It will “create a modern, collaborative operating environment” for the agency and digitize its records and documents, making it easier to find and share information internally and to the public, Unisys said in its news release.
That includes migrating data to the AMANDA Case Management and Process Automation platform from Canada-based contract partner CSDC Systems and through the Microsoft Azure government cloud.
MGCB will also utilize Unisys’ InfoImage enterprise content management software to streamline workflows and centralize data architecture originally tailored into 19 separate, dated systems.
“By using InfoImage and an enterprise content management approach, we abstract out that data architecture problem and we can then take advantage of the content,” Forman said. “It literally is the framework by which you cut across these various siloed approaches.”
The solution’s optical character recognition ability will also update document scanning for the agency, letting employees in the field photograph documents on their cellphones, then upload them to case management files digitally as text.
The extent to which the contract will transform MGCB’s workflow and processes is unknown, but Forman said integrating 19 systems into one platform could represent a “huge” savings in time and money.
“I think the easiest way to imagine this is when you have new people coming into a workforce and they have to learn all these different systems, as opposed to something that is more intuitive,” he said.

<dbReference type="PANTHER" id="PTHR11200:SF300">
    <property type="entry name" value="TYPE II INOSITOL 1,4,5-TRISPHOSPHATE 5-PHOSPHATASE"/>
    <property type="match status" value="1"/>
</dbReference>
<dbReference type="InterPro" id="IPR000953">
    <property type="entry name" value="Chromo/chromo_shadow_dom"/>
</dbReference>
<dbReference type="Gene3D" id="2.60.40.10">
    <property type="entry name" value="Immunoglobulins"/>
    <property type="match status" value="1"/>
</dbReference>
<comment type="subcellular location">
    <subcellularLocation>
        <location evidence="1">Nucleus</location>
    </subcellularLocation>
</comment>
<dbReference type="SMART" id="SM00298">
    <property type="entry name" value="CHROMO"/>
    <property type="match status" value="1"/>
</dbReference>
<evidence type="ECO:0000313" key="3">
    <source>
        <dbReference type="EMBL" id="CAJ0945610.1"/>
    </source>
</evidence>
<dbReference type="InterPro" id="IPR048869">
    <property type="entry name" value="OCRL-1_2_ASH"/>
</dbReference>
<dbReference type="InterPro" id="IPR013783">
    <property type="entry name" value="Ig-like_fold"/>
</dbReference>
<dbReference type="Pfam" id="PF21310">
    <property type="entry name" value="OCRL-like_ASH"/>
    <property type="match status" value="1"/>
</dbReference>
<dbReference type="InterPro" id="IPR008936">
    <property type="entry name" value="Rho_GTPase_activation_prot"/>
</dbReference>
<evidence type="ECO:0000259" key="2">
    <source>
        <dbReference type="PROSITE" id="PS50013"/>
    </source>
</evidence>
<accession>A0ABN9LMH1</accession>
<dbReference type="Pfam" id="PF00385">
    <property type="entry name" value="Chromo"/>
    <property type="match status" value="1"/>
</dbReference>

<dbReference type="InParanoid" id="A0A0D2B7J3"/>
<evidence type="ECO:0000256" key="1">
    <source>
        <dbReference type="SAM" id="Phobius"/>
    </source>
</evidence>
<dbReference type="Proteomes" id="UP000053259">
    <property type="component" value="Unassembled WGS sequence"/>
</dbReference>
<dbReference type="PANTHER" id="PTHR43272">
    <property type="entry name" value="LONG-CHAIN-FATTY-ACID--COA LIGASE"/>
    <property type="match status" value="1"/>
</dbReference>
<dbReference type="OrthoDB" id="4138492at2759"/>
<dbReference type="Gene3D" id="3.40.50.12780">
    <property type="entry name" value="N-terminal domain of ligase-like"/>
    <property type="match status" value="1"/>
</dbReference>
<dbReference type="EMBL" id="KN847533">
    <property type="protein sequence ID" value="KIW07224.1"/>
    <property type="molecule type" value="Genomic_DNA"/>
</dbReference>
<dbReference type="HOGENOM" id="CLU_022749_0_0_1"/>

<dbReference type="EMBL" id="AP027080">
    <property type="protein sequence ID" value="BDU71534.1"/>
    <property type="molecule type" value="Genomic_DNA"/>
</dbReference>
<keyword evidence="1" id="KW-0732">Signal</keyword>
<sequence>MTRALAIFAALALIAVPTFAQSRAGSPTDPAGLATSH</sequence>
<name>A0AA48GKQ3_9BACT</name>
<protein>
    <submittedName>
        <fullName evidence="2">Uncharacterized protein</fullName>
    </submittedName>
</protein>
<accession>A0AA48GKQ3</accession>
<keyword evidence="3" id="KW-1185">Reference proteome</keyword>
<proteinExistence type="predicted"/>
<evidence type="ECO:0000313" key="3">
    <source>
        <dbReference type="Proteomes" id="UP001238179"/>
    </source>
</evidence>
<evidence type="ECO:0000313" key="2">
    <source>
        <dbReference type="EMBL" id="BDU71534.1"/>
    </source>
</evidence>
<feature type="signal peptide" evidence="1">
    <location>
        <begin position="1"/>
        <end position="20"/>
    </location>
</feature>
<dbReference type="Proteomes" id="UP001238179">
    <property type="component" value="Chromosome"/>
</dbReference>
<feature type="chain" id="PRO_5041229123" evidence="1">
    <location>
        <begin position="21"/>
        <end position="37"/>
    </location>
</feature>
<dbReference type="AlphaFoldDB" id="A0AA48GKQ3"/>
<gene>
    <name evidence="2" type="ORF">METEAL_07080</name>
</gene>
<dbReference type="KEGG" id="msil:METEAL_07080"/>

On April 17, IT in Vermont officially shifted, when a new Agency of Digital Services (ADS) took the place of the Department of Information and Innovation. The goal? To refresh that state’s efforts in modernization. This move is part of Gov. Phil Scott's strategy to manage the state’s IT infrastructure more effectively.
And on April 25, Scott announced the appointment of John Quinn as the state's new CIO and Secretary of Digital Services. Quinn replaces Darwin Thompson, who took over as CIO and commissioner of the Department of Information and Innovation after Richard Boes departed in January. Boes served as Vermont's CIO for five-and-a-half years under former Gov. Peter Shumlin.
Quinn has been serving as the chief innovation officer in the previous state IT department since January of this year. His career in information technology with the state goes all the way back to 2001.